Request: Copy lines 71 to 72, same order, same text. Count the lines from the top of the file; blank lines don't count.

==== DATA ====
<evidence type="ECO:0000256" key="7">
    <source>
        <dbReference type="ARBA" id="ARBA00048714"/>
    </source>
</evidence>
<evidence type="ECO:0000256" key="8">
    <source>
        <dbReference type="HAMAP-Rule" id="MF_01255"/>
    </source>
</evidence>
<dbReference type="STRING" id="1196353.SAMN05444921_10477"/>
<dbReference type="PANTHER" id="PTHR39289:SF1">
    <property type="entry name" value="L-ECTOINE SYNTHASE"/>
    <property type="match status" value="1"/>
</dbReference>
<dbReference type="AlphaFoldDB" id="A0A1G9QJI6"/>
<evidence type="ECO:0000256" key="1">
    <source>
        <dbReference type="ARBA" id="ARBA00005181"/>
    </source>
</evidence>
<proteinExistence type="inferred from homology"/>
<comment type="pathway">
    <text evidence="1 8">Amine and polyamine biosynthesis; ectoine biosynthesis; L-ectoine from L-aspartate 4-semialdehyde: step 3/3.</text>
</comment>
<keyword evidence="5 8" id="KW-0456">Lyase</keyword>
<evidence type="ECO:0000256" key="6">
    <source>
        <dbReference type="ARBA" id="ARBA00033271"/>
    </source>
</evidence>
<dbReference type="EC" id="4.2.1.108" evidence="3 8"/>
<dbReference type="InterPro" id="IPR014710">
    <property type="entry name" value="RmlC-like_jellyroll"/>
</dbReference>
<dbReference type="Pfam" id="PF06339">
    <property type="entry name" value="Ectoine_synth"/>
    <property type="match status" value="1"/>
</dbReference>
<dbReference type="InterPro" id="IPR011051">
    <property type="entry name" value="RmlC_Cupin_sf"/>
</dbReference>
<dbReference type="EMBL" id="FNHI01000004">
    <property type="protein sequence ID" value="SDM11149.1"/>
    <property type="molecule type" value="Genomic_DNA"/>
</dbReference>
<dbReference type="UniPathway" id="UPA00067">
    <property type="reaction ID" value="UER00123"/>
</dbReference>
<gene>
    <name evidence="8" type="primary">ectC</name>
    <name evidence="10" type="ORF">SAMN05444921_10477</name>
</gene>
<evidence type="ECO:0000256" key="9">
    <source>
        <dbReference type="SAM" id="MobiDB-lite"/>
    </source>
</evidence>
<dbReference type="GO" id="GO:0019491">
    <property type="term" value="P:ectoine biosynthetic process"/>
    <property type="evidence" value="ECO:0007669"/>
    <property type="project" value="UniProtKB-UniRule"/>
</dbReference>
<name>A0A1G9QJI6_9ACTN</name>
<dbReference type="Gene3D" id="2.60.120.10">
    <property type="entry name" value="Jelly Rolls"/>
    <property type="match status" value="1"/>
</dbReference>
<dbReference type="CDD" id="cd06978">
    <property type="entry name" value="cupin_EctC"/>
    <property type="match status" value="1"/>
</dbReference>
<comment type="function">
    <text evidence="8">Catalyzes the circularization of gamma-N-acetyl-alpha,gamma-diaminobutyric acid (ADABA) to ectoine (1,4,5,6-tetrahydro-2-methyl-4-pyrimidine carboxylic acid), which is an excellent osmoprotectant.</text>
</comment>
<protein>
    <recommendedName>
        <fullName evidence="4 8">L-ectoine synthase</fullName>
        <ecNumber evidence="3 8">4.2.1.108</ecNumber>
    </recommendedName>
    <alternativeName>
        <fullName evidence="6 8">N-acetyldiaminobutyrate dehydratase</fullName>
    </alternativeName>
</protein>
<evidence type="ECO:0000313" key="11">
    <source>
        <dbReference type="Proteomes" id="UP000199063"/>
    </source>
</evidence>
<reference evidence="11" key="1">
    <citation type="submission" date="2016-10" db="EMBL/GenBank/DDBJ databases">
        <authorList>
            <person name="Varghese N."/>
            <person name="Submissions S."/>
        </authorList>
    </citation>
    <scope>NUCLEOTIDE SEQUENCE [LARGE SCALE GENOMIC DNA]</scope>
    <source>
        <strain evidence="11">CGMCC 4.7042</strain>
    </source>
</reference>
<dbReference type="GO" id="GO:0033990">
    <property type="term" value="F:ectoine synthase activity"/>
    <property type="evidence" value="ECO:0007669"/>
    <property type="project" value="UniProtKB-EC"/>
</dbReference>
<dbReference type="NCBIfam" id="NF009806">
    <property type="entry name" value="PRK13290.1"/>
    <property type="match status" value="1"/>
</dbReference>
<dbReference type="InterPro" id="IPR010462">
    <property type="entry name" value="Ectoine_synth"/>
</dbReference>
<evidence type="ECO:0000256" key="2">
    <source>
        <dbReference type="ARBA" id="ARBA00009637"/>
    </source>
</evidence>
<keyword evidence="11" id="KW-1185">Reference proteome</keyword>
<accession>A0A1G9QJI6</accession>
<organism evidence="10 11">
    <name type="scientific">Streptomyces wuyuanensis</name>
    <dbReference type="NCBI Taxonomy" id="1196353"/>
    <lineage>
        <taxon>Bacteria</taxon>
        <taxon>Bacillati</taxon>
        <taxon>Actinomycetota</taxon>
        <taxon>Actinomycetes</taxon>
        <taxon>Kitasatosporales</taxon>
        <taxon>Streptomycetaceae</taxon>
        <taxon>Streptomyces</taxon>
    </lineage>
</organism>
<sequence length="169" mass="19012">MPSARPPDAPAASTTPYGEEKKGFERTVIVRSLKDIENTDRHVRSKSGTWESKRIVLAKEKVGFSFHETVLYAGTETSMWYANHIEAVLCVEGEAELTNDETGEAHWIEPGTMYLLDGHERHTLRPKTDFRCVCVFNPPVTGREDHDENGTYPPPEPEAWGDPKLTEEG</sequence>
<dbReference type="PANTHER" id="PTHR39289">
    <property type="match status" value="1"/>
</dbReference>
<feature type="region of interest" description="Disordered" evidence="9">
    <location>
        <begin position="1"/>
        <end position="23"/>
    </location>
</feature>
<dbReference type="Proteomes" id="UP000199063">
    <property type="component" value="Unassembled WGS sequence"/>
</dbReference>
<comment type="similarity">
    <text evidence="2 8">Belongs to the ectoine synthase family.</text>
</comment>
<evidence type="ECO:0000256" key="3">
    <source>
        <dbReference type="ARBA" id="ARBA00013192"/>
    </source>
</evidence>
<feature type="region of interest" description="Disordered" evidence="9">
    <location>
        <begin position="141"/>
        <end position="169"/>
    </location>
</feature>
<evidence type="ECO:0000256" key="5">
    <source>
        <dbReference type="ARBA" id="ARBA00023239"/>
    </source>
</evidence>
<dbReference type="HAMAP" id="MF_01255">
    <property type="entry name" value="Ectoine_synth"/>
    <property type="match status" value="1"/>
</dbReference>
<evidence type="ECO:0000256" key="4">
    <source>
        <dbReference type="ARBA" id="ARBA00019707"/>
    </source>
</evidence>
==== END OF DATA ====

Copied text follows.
    <property type="match status" value="1"/>
</dbReference>